Advantages of Adopting a Continuous Upgrade Schedule
- Increase the time to value, and reap the advantages of the newest feature additions, performance tweaks, and bug fixes
- The system provider gets more timely feedback which ultimately helps make a better, more feature rich product
- Frequent, focused smaller updates and/or hotfixes are easier to manage than the rare gargantuan upgrade
- Faults related to updates are more easily isolated and in-turn easier to troubleshoot for both provider and client
- Feature additions are easier for users to learn when they are served in bite-size chunks, as opposed to delivered via gargantuan suite of new features and UI changes
- There is an ongoing and formal buildup of QA knowledge, as testing is performed regularly in a standardized fashion – while forced, it’s a good thing
- Test cases are easier to maintain when the repository is gradually tweaked, rather than a tidal wave of changes that comes out of a giant upgrade scramble
- The client in some cases may have to still tediously perform all of the small fixes and patches in the leadup to the giant update depending on the system provider’s program update and data migration scheme, as many will focus their testing on version A to B and not version A to Z, and in this case the client is essentially doing a continuous upgrade anyway but in a short hectic time-frame
- It is more likely to have subject matter experts and actual users involved with testing rather than a hastily assembled QA team who is seeing the standard operating procedures for the first time as part of a huge undertaking
- There should be no need to temporarily shutdown operations, which would be more likely to happen using the occasional, giant upgrade methodology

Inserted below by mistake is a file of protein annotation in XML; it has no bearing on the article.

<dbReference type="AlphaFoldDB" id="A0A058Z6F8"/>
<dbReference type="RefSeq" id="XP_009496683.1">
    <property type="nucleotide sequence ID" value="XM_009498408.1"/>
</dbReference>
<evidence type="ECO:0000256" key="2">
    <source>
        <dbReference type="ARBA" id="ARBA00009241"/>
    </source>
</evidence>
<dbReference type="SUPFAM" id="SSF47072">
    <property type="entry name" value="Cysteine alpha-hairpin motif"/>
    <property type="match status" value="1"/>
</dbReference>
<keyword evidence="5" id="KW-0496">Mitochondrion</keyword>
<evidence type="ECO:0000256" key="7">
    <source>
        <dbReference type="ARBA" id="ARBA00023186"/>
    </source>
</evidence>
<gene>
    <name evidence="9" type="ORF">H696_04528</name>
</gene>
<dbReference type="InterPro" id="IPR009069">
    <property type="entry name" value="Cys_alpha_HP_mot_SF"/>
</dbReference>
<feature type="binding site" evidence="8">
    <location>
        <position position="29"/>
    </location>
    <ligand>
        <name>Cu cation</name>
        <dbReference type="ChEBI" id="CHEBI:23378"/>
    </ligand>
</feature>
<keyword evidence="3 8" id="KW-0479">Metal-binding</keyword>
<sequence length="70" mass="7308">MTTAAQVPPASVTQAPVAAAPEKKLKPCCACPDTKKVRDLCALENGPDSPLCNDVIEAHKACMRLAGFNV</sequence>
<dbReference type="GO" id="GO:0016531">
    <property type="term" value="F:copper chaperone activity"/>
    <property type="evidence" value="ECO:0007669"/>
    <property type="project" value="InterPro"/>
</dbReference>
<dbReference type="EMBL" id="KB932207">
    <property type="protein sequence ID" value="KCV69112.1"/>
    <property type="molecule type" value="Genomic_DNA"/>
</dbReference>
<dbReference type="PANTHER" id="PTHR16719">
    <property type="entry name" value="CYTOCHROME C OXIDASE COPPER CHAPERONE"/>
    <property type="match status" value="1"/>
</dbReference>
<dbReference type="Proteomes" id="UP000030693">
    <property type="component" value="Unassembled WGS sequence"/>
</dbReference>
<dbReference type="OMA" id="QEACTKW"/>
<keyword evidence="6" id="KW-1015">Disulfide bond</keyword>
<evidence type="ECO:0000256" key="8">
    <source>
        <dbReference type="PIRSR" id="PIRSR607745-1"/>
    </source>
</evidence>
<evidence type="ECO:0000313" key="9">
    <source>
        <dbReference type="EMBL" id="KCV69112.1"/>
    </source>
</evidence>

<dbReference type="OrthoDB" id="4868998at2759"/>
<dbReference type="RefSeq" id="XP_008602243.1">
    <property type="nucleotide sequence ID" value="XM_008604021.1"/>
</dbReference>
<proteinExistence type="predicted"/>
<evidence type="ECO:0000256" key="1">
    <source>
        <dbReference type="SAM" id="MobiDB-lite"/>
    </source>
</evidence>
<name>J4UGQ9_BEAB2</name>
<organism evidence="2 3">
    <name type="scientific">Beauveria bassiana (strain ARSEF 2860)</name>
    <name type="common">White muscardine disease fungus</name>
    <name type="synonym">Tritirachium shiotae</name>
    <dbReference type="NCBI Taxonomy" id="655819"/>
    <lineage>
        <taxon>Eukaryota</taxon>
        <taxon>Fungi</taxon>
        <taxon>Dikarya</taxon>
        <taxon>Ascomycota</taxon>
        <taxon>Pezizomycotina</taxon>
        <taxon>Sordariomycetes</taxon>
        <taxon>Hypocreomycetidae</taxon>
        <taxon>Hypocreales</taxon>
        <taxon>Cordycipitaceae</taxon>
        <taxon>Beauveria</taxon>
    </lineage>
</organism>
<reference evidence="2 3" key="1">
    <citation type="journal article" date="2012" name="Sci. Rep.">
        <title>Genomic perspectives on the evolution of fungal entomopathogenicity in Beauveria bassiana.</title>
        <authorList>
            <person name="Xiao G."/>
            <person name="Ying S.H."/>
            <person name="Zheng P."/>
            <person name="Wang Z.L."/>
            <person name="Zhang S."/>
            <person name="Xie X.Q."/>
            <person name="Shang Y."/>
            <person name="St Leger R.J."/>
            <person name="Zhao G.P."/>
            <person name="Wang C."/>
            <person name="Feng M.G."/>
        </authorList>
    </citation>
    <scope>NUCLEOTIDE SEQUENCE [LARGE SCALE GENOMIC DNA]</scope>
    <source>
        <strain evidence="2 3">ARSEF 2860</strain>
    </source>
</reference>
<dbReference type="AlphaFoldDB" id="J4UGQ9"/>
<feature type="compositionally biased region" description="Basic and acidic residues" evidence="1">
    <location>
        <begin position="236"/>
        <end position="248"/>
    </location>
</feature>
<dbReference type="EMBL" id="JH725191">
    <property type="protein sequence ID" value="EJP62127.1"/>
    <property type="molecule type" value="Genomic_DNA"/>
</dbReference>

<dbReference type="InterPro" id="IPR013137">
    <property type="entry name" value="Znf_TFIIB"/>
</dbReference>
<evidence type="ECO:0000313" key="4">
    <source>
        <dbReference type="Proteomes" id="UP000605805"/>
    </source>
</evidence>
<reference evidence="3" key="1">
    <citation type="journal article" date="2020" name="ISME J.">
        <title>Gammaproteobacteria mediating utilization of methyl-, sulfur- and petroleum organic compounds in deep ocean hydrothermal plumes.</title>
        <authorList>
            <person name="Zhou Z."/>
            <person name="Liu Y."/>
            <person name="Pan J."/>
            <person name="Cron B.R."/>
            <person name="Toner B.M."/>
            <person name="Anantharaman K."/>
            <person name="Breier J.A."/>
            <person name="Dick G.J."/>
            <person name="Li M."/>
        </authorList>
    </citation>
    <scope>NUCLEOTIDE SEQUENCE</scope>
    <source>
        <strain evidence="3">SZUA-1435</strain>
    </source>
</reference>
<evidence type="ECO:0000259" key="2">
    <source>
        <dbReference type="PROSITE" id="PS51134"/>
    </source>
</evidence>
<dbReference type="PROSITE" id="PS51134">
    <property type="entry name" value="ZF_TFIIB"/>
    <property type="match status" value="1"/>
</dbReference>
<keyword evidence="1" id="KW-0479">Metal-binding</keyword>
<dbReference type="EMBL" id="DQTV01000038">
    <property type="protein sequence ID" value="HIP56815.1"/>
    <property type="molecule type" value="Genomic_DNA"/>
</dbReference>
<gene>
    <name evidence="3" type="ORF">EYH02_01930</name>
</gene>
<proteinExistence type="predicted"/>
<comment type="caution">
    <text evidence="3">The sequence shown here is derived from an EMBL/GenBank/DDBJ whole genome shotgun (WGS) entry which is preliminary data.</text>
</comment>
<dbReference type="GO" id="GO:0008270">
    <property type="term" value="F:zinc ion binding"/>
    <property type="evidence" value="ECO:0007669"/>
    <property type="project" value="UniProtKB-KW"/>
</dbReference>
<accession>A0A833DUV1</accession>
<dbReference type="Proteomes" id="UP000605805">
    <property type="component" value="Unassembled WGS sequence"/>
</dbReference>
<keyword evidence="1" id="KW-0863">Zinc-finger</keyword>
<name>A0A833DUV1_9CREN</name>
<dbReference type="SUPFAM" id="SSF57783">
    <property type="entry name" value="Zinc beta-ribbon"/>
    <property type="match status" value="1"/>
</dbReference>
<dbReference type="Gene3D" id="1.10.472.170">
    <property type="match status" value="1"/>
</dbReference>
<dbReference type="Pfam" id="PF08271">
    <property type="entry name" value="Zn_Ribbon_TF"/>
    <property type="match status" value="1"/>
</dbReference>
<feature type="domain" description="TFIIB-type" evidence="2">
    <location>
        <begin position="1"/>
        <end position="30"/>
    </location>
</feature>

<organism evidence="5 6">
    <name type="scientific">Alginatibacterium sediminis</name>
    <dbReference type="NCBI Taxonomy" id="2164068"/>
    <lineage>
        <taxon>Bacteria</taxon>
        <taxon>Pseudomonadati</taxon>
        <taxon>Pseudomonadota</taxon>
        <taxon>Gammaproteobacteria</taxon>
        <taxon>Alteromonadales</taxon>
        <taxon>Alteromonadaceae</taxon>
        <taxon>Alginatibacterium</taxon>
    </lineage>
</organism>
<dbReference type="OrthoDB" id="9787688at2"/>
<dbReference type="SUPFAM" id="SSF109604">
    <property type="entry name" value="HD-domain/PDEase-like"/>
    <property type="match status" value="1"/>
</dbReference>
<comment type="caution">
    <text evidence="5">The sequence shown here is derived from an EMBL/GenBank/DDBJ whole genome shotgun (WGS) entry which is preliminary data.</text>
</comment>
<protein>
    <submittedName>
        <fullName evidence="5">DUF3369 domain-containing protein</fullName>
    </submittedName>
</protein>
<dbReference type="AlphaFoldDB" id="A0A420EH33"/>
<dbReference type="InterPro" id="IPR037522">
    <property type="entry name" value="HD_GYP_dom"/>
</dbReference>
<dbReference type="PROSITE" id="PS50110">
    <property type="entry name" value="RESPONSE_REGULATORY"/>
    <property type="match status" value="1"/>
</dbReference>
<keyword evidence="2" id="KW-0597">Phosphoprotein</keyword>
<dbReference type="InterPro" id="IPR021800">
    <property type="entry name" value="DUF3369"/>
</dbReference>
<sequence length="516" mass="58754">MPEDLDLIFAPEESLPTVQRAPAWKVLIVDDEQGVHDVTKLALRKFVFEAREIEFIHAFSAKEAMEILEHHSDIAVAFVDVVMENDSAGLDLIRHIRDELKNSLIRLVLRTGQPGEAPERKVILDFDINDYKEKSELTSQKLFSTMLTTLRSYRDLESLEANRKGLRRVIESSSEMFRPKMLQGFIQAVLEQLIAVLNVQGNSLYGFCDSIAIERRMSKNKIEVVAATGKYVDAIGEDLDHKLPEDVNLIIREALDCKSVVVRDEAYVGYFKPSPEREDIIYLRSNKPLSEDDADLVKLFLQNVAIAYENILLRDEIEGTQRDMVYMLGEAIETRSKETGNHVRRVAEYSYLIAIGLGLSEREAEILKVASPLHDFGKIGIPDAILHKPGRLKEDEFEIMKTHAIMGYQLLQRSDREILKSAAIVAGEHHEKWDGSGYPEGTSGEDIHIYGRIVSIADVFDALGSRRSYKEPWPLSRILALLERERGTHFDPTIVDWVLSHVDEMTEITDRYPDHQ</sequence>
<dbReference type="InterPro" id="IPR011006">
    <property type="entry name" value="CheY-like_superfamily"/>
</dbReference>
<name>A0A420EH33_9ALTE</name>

- It’s the future. Don’t fight the future. (half-kidding)
- Dedicated QA staff focused on the latest updates
- Dedicated testing environment where the incremental change is tested before it hits the production environment
- Change management staff needs to be on the ball; prepared for UI changes, new data fields, and eager to take full advantage of the latest features
- The frequency of backups becomes especially critical in the event of an upgrade gone wrong
- Buy-in at all levels, as testing would now be built-in to the SOP
- Unsuspecting interns to blame in the event something goes horribly wrong
There are a variety of solutions on the market that make deploying and testing continuous upgrades easier to manage, one of which is our very own test automation solution called Cycle.
This post was written by:
Technical Pre-Sales Consultant
James has been working in software pre-sales and implementation since 2000, and has more recently settled into focusing on technical pre-sales.